Agreed. And even more relevant when applied to learning on the go with mobile phones..

  5. Jamie says:

    Thanks for your post on the task specific instructional job aid (The anti-course: An instructional job aid post). As a beginning instructional design student your comments parallel what I have been thinking about as I create training for my employer’s business processes.
    The whole point of training and learning is to make students and employees more valuable to society and the organization. One of the more important things I picked up on in the Walden Organization class (EDUC 6105) was the connection between learning and innovation. Learning and innovation are tools that influence each other and create the ability for an organization to be competitive. The basic relationship between learning and innovation was illustrated by Schermerhorn, Hunt, & Osborn (2008) stating that “the challenge is doing to learn and learning to do” (p. 418). Organizational learning leads to innovation and innovation leads to new and better ways to do things. Finding the best way for a student or employee to learn strengthens the student and ultimately the organization. This is in line with your blog post when you mention moving the training closer to the job and use instructional reference to help people learn by doing. (Moore, 2010)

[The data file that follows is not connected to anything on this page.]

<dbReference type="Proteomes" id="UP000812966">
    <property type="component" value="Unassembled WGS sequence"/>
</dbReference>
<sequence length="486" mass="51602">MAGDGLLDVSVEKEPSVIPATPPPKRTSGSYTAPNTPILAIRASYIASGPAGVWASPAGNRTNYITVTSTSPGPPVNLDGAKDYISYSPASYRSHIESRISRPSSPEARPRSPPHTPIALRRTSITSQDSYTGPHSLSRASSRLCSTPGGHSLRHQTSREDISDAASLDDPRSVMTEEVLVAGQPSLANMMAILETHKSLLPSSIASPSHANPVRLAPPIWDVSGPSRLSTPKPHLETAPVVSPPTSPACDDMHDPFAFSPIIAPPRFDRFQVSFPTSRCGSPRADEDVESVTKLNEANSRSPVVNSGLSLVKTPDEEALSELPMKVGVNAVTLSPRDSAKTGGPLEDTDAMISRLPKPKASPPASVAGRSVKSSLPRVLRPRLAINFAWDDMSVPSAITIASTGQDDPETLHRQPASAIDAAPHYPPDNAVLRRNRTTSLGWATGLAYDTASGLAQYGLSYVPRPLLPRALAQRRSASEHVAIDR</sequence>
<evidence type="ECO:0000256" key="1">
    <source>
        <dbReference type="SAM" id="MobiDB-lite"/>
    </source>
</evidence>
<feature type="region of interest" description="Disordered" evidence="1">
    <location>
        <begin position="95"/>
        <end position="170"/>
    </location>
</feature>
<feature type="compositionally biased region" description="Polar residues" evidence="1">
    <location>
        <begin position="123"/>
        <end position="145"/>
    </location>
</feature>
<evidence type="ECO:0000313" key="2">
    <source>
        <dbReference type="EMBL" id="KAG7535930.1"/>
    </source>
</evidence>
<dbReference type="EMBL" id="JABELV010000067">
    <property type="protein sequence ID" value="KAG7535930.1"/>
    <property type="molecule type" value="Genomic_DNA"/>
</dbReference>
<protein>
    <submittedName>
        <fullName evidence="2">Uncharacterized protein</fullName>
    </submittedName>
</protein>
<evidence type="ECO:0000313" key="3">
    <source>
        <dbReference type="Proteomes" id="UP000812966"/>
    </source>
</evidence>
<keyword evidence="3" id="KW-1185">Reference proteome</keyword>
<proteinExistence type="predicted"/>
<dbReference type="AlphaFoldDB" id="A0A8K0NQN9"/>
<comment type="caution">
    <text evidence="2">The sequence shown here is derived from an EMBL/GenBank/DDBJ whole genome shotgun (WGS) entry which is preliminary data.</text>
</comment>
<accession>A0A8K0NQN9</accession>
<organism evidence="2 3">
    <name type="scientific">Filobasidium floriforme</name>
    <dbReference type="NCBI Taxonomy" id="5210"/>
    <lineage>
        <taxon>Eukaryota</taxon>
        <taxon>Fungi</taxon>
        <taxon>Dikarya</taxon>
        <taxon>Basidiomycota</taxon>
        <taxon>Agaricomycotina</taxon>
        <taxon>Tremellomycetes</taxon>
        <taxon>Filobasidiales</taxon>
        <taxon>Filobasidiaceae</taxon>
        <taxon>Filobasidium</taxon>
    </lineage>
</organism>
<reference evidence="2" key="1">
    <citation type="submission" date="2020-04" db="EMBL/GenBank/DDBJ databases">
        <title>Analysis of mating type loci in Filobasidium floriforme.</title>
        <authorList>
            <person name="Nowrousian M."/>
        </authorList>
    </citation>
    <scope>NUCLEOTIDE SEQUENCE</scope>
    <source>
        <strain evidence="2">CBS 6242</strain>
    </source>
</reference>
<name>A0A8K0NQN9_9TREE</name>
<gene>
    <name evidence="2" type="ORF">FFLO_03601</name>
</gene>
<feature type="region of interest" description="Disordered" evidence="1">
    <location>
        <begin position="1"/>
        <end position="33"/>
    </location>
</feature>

6. Jamie says:

    Last spring the company that I work for received a Capability Maturity Model Integration (CMMI) assessment at a maturity level 2 with some level 3 capabilities. CMMI is a Department of Defense (DoD) initiative for contractors that define how companies can use the CMMI framework to define, manage, and improve project management and software development processes. Included in the level 3 capabilities are the process definition, process focus, and organizational training. As the project manager for the change effort and the lead for the organizational training portion I created role-based training for each process. Since the completion and evaluation of the effectiveness of the initial round of process training I started to break the training into smaller units by zeroing in at the activity or task level.

  7. Jamie says:

    This is consistent with your elearning blueprint and action mapping process where you start with the goal to be achieved and map it to the required actions and information (content) needed to achieve it. Any process can be decomposed into activities and tasks with an input-process-output (IPO) flow definition. This IPO mapping would be to your action-activity-information (AAI) flow. The important part of your elearning blueprint is identifying clear, concise business goals mapped to the AAO flow, with the declarative and procedural knowledge needed to execute the flow mapped to this IPO or AAI flow. Also many business processes have job aids defined for their execution that include templates, documents, spreadsheets, tools, and data files. Activity or task specific training could be created and made available on demand.